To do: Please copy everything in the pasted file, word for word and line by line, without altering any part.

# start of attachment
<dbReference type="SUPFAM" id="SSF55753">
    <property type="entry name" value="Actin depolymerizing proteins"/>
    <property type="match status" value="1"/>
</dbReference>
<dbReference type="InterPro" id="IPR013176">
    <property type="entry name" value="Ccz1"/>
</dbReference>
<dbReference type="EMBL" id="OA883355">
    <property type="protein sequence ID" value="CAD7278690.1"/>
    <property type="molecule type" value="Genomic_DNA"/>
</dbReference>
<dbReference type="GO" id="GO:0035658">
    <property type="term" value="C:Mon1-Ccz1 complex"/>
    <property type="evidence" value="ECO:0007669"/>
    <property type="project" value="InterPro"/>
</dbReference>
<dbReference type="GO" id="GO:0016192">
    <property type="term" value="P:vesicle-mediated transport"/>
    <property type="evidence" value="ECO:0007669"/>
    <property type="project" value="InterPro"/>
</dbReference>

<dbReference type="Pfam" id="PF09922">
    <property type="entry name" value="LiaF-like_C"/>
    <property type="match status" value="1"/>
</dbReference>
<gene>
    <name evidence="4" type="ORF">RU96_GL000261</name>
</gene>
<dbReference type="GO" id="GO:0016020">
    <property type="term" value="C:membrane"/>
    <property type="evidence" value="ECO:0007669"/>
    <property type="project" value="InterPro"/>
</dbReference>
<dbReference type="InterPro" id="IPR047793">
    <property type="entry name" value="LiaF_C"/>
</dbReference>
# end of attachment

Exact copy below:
<dbReference type="SUPFAM" id="SSF55753">
    <property type="entry name" value="Actin depolymerizing proteins"/>
    <property type="match status" value="1"/>
</dbReference>
<dbReference type="InterPro" id="IPR013176">
    <property type="entry name" value="Ccz1"/>
</dbReference>
<dbReference type="EMBL" id="OA883355">
    <property type="protein sequence ID" value="CAD7278690.1"/>
    <property type="molecule type" value="Genomic_DNA"/>
</dbReference>
<dbReference type="GO" id="GO:0035658">
    <property type="term" value="C:Mon1-Ccz1 complex"/>
    <property type="evidence" value="ECO:0007669"/>
    <property type="project" value="InterPro"/>
</dbReference>
<dbReference type="GO" id="GO:0016192">
    <property type="term" value="P:vesicle-mediated transport"/>
    <property type="evidence" value="ECO:0007669"/>
    <property type="project" value="InterPro"/>
</dbReference>

<dbReference type="Pfam" id="PF09922">
    <property type="entry name" value="LiaF-like_C"/>
    <property type="match status" value="1"/>
</dbReference>
<gene>
    <name evidence="4" type="ORF">RU96_GL000261</name>
</gene>
<dbReference type="GO" id="GO:0016020">
    <property type="term" value="C:membrane"/>
    <property type="evidence" value="ECO:0007669"/>
    <property type="project" value="InterPro"/>
</dbReference>
<dbReference type="InterPro" id="IPR047793">
    <property type="entry name" value="LiaF_C"/>
</dbReference>